Posts Tagged ‘NIKKI HALEY’


In Bureaucracy, History, Politics, Social commentary on June 15, 2017 at 12:02 am

On December 21, 1949, Joseph Vissarionovich Djugashvili turned 70. And millions of Russians feverishly competed to out-do one another in singing his praises. 

These celebrations weren’t prompted by love–but fear.

For the man being so honored was internationally known by a far different name: Stalin, which in Russian means: “Man of Steel.”

He had lived up to it: For almost 30 years, through purges and starvation caused by enforced collections of farmers’ crops, he had slaughtered 20 to 60 million people.

Joseph Stalin

The British historian, Robert Payne, described these rapturous events in his classic 1965 biography, The Rise and Fall of Stalin:

“The guns blazed in salute, the processions marched across the Red Square, and huge balloons bearing the features of a younger Stalin climbed into the wintry sky. 

“The official buildings were draped in red, the color of happiness.  From all over the country came gifts of embroidered cloth, tapestries and carpets bearing his name or his features.

“Ornamental swords, cutlasses, tankards, cups, everything that might conceivably please him, were sent to the Kremlin, and then displayed in the State Museum of the Revolution….Poets extolled him in verses, He was the sun, the splendor, the lord of creation. 

“The novelist Leonid Lenov…foretold the day when all the peoples of the earth would celebrate his birthday; the new calendar would begin with the birth of Stalin rather than with the birth of Christ.”

Lavrenti P. Beria, Stalin’s sinister and feared secret police chief, oozed: “Millions of fighters for peace and democracy in all countries of the world are closing their ranks still firmer around Comrade Stalin.”

Lavrenti P. Beria

“With a feeling of great gratitude, turning their eyes to Stalin,” gushed Central Committee Secretary Georgi Malenkov, “the peoples of the Soviet Union, and hundreds of millions of peoples in all countries of the world, and all progressive mankind, see in Comrade Stalin their beloved leader and teacher….”

“The mighty voice of the Great Stalin, defending the peace of the world, has penetrated into all corners of the globe,” enthused Defense Commissar Kliment Voroshilov. 

“Without Comrade Stalin’s special care,” extolled Trade and Supply Minister Anastas Mikoyan, “we would have never have had a network of meat combines equipped with the latest machinery, canneries and sugar refineries, a fishing industry….”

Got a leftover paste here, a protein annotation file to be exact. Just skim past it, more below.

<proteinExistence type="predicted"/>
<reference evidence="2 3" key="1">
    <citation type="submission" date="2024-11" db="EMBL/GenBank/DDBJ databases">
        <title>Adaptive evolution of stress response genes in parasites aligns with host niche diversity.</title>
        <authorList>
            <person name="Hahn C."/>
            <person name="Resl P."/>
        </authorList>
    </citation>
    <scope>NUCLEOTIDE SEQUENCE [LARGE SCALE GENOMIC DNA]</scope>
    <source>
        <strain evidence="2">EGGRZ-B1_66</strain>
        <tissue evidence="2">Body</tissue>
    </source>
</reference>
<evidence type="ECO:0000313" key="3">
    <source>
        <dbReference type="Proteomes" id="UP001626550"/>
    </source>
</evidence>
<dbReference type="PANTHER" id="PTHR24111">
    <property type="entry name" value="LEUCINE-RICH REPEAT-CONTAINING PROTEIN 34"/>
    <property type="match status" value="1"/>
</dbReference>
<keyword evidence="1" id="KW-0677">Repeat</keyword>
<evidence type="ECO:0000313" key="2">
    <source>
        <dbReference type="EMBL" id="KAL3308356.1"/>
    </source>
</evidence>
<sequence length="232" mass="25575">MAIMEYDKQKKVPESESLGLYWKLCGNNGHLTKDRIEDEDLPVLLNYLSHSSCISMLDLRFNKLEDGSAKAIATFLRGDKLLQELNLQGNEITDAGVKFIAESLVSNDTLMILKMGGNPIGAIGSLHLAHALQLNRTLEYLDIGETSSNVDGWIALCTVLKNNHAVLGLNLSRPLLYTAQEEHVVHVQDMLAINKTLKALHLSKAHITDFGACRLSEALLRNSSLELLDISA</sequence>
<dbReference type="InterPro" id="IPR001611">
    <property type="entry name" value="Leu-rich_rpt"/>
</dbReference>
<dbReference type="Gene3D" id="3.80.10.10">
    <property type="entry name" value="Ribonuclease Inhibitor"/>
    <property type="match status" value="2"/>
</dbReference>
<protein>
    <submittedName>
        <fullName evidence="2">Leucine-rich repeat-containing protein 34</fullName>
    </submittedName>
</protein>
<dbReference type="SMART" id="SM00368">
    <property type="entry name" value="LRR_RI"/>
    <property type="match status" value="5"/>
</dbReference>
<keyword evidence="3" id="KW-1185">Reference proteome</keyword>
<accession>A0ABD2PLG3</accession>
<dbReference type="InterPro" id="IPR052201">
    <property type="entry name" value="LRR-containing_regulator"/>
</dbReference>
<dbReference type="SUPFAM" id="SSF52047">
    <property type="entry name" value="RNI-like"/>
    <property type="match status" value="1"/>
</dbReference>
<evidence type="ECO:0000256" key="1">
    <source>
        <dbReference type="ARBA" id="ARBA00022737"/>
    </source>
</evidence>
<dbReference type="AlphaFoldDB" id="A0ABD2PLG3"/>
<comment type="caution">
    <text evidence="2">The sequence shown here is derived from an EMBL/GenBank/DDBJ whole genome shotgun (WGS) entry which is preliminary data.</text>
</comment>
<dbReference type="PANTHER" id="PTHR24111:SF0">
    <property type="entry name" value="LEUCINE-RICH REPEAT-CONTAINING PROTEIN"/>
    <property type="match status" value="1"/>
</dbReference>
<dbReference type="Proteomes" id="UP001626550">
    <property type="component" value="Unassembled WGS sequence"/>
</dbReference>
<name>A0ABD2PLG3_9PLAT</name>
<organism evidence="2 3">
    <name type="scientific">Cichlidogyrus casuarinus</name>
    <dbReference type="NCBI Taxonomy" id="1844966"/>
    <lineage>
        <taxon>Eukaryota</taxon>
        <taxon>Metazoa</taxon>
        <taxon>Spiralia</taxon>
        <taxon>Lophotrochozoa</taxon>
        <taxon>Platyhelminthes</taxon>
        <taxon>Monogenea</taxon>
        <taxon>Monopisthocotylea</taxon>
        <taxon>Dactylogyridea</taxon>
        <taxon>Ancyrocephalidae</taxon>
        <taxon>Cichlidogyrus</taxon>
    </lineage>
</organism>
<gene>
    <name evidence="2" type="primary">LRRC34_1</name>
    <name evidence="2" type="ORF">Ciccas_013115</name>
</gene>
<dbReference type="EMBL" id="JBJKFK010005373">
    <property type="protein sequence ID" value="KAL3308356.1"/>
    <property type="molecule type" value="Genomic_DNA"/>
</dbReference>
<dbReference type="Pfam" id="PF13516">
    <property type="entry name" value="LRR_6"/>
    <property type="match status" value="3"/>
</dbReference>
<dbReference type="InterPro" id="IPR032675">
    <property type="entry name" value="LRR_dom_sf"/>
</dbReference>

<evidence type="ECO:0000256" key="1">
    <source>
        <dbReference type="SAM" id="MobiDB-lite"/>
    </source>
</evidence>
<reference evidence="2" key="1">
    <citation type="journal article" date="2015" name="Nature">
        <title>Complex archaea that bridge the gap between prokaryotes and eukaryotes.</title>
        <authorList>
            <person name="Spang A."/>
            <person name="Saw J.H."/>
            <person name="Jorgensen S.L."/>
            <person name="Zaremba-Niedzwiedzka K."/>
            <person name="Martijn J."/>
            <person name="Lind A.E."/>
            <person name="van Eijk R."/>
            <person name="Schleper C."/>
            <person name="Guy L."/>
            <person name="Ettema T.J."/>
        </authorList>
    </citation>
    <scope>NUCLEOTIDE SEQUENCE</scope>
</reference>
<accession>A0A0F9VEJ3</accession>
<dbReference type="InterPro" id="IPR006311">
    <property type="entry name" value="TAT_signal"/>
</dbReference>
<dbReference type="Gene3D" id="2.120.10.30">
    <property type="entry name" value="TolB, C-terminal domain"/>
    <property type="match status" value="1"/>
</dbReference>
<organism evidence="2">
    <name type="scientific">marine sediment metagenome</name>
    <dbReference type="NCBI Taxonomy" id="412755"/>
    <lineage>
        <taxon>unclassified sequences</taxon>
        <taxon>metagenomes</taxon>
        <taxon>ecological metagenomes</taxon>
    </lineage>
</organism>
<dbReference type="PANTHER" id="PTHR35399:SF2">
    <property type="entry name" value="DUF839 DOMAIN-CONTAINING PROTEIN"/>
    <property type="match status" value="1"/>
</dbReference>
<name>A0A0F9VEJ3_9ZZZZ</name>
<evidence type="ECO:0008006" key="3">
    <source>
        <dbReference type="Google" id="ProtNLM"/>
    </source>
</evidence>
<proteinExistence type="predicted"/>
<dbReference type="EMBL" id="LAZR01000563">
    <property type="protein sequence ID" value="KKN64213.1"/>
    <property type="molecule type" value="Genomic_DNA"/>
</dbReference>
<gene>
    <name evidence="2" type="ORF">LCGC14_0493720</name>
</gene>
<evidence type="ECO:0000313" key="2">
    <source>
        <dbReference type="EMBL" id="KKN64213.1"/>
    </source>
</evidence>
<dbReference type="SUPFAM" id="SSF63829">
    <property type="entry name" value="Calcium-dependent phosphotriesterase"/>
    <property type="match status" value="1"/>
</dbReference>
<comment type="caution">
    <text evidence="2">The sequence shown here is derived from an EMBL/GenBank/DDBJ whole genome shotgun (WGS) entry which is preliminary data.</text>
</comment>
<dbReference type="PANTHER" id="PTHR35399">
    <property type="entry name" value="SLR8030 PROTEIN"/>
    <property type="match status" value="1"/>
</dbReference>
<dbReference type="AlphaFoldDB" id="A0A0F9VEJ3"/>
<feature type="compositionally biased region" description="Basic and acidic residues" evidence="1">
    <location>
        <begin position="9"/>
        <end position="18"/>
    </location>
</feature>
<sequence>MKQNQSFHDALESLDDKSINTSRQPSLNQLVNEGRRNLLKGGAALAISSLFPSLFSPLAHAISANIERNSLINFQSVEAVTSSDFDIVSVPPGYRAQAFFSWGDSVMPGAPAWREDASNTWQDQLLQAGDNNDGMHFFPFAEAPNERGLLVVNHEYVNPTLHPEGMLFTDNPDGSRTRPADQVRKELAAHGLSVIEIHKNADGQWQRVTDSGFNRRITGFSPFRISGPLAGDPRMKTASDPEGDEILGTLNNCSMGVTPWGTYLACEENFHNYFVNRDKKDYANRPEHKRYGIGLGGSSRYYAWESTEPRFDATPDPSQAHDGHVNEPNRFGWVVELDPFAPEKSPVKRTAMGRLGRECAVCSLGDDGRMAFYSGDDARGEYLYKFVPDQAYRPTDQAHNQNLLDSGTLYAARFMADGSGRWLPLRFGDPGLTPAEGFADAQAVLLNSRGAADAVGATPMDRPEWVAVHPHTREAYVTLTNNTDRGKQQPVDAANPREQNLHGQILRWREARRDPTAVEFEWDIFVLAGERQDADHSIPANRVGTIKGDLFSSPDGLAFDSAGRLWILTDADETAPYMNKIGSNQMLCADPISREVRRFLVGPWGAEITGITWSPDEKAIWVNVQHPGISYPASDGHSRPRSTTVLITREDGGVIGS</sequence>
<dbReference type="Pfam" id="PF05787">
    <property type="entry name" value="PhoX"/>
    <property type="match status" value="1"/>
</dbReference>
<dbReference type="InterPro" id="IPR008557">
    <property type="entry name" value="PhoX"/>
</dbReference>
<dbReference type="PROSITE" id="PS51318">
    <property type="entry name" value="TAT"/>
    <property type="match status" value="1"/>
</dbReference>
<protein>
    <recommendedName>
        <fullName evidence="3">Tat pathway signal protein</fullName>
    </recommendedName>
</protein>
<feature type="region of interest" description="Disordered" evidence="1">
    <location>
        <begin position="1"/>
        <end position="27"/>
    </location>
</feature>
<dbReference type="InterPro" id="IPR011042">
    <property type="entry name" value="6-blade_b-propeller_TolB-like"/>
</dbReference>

Foreign Minister Vyacheslav Molotov: “The gigantic Soviet army created during [World War II] was under the direct leadership of Comrade Stalin and built on the basis of the principles of Stalinist military science.” 

So those Americans with a sense of history were alarmed and disgusted upon watching President Donald J. Trump–also 70–convene his first full Cabinet meeting since taking office on January 20. 

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Donald Trump

On June 12, polls showed that only 36% of Americans approved of his conduct. But from his Cabinet members, Trump got praise traditionally lavished on dictators like Stalin and North Korea’s Kim Jong On.

While the Cabinet members sat around a mahogany table in the West Wing of the White House, Trump instructed each one to say a few words about the good work his administration was doing.

“Start with Mike,” ordered Trump, referring to Vice President Mike Pence.

“It is the greatest privilege of my life to serve as the vice president to a president who is keeping his word to the American people,” Pence dutifully said.

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Mike Pence

Then it was the turn of Attorney General Jeff Sessions: “It’s an honor to be able to serve you.”

“My hat’s off to you,” oozed Energy Secretary Rick Perry, referring to Trump’s decision to withdraw from the Paris climate agreement.

Secretary of Agriculture Sonny Perdue: “I just got back from Mississippi. They love you there.”

“What an incredible honor it is to lead the Department of Health and Human Services at this pivotal time under your leadership,” gushed Tom Price. “I can’t thank you enough for the privilege that you’ve given me, and the leadership you’ve shown.”

Secretary of Labor Alex Acosta raved: “I’m deeply honored and I want to thank you for keeping your commitment to the American workers.”

“Thank you for coming over to the Department of Transportation,” eulogized Elaine Chao, its secretary. “I want to thank you for getting this country moving again, and also working again.”

“On behalf of the entire senior staff around you, Mr. President,” said Reince Prebus, Trump’s chief of staff, “we thank you for the opportunity and the blessing you’ve given us to serve your agenda and the American people, and we’re continuing to work very hard every day to accomplish those goals.” 

Mick Mulvaney, director of the Office of Management and Budget: “At your direction, we were able to also focus on the forgotten men and women who are paying taxes, so I appreciate your support on pulling that budget together.”

On June 8, former FBI Director James Comey had testified before the Senate Select Committee on Intelligence.